Railway gaugesJuly 8, 2016 9:12 pm General
Episode 3 in a series “Things that are the way they are because of constraints that no longer apply” (or: why we don’t change processes we have invested in that don’t make sense any more)
The standard railway gauge (that is, the distance between train rails) for over half of the world’s railways (including the USA and UK) is 4′ 8.5″, or 1.435m. While a few other railway gauges are in common use, including, to my surprise, in Ireland, where the gauge is 5′ 3″, or 1.6m. If you’re like me, you’ve wondered where these strange numbers came from.
Your first guess might be that, similar to the QWERTY keyboard, it comes from the inventor of the first train, or the first successful commercial railway, and that there was simply no good reason to change it once the investment had been made in thbat first venture, in the interests of interoperability. There is some truth to this, as railways were first used in coal mines to extract coal by horse-drawn carriages, and in the English coal mines of the North East, the “standard” gauge of 4′ 8″ was used. When George Stephenson started his seminal work on the development of the first commercial railway and the invention of the Stephenson Rocket steam locomotive, his experience from the English coal mines led him to adopt this gauge of 4′ 8″. To allow for some wiggle room so that the train and carriages could more easily go around bends, he increased the gauge to 4′ 8.5″.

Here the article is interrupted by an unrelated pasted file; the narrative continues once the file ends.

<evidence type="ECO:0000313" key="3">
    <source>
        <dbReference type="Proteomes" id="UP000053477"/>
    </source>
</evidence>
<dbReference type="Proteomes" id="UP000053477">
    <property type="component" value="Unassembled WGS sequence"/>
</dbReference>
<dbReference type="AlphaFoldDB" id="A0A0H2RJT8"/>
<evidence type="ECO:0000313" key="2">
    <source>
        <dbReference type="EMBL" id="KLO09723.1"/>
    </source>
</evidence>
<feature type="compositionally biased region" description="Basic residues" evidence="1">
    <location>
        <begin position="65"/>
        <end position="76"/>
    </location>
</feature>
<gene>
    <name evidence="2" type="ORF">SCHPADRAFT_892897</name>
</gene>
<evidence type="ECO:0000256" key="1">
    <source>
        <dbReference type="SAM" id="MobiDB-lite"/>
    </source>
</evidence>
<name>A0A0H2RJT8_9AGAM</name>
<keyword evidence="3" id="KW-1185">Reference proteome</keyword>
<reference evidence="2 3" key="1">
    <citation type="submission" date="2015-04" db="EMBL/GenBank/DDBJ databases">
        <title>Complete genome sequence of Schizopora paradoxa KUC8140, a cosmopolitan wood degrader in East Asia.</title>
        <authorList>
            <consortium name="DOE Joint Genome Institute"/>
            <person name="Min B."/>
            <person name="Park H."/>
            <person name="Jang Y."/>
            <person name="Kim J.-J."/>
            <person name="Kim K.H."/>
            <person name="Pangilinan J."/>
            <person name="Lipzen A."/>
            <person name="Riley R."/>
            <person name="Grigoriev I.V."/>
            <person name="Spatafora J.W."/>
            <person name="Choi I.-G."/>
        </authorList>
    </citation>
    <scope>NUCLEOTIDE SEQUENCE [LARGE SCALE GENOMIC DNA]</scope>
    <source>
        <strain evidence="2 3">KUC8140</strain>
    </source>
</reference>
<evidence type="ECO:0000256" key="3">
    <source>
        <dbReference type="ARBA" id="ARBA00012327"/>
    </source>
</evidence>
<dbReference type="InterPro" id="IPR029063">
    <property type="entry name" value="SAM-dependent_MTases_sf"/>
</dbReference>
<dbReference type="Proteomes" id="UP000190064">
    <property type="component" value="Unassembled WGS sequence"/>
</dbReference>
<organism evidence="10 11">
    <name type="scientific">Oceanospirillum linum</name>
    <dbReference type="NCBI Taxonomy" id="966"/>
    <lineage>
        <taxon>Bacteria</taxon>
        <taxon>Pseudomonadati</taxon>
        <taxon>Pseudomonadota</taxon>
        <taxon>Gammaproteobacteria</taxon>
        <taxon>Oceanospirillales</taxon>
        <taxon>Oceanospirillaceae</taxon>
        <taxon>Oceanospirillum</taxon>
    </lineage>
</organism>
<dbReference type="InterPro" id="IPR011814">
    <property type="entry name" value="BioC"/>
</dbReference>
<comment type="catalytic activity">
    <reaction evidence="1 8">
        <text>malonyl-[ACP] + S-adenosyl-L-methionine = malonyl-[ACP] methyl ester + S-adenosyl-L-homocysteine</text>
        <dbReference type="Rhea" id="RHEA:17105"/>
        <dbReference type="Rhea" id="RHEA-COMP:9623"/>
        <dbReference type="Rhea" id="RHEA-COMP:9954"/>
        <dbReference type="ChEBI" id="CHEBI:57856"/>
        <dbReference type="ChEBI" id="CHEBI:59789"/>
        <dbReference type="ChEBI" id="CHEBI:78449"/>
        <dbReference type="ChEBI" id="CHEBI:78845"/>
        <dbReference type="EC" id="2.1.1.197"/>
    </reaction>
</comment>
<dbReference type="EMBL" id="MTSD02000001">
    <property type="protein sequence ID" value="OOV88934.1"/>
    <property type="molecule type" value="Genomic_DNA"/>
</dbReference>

But why was the standard gauge for horse-drawn carriages 4′ 8″? The first horse-drawn trams used the same gauge, and all of their tools were calibrated for that width. That’s because most wagons, built with the same tools, had that gauge at the time. But where did it come from in the first place? One popular theory, which I like even if Snopes says it’s probably false, is that the gauge was the standard width of horse-drawn carriages all the way back to Roman times. The 4′ 8.5″ gauge roughly matches the width required to comfortably accommodate a horse pulling a carriage, and has persisted well beyond the end of that constraint.